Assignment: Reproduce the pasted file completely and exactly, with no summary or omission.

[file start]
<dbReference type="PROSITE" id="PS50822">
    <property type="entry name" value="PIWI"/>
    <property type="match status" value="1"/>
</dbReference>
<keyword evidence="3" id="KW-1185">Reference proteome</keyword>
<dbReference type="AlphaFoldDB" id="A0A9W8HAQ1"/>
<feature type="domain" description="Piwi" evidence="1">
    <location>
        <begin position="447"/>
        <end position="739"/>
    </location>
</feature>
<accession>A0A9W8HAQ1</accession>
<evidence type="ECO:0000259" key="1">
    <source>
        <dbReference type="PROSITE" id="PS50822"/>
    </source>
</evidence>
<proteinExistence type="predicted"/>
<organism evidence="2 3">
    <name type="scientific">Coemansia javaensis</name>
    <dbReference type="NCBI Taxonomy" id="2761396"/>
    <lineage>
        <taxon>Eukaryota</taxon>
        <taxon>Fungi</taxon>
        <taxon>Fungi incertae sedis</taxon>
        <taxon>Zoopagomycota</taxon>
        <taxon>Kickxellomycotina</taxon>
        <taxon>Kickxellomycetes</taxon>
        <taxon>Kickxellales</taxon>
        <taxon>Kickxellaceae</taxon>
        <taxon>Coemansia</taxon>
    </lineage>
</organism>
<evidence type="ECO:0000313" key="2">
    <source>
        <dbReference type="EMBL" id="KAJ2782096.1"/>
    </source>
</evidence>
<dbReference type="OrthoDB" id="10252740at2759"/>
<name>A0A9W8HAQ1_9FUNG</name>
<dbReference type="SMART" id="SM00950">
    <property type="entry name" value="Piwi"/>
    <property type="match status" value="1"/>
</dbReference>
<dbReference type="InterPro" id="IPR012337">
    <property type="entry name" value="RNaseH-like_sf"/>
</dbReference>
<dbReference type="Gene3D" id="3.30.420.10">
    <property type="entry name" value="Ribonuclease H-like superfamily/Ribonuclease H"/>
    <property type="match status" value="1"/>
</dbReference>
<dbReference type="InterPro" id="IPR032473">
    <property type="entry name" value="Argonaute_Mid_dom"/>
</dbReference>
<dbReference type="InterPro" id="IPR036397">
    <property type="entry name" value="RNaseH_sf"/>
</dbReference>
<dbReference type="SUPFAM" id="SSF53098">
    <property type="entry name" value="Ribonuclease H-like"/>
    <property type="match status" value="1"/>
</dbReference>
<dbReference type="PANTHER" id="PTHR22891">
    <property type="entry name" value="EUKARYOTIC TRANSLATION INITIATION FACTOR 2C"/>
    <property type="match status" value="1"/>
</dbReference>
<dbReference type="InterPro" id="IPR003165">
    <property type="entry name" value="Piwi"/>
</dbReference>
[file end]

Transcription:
<dbReference type="PROSITE" id="PS50822">
    <property type="entry name" value="PIWI"/>
    <property type="match status" value="1"/>
</dbReference>
<keyword evidence="3" id="KW-1185">Reference proteome</keyword>
<dbReference type="AlphaFoldDB" id="A0A9W8HAQ1"/>
<feature type="domain" description="Piwi" evidence="1">
    <location>
        <begin position="447"/>
        <end position="739"/>
    </location>
</feature>
<accession>A0A9W8HAQ1</accession>
<evidence type="ECO:0000259" key="1">
    <source>
        <dbReference type="PROSITE" id="PS50822"/>
    </source>
</evidence>
<proteinExistence type="predicted"/>
<organism evidence="2 3">
    <name type="scientific">Coemansia javaensis</name>
    <dbReference type="NCBI Taxonomy" id="2761396"/>
    <lineage>
        <taxon>Eukaryota</taxon>
        <taxon>Fungi</taxon>
        <taxon>Fungi incertae sedis</taxon>
        <taxon>Zoopagomycota</taxon>
        <taxon>Kickxellomycotina</taxon>
        <taxon>Kickxellomycetes</taxon>
        <taxon>Kickxellales</taxon>
        <taxon>Kickxellaceae</taxon>
        <taxon>Coemansia</taxon>
    </lineage>
</organism>
<evidence type="ECO:0000313" key="2">
    <source>
        <dbReference type="EMBL" id="KAJ2782096.1"/>
    </source>
</evidence>
<dbReference type="OrthoDB" id="10252740at2759"/>
<name>A0A9W8HAQ1_9FUNG</name>
<dbReference type="SMART" id="SM00950">
    <property type="entry name" value="Piwi"/>
    <property type="match status" value="1"/>
</dbReference>
<dbReference type="InterPro" id="IPR012337">
    <property type="entry name" value="RNaseH-like_sf"/>
</dbReference>
<dbReference type="Gene3D" id="3.30.420.10">
    <property type="entry name" value="Ribonuclease H-like superfamily/Ribonuclease H"/>
    <property type="match status" value="1"/>
</dbReference>
<dbReference type="InterPro" id="IPR032473">
    <property type="entry name" value="Argonaute_Mid_dom"/>
</dbReference>
<dbReference type="InterPro" id="IPR036397">
    <property type="entry name" value="RNaseH_sf"/>
</dbReference>
<dbReference type="SUPFAM" id="SSF53098">
    <property type="entry name" value="Ribonuclease H-like"/>
    <property type="match status" value="1"/>
</dbReference>
<dbReference type="PANTHER" id="PTHR22891">
    <property type="entry name" value="EUKARYOTIC TRANSLATION INITIATION FACTOR 2C"/>
    <property type="match status" value="1"/>
</dbReference>
<dbReference type="InterPro" id="IPR003165">
    <property type="entry name" value="Piwi"/>
</dbReference>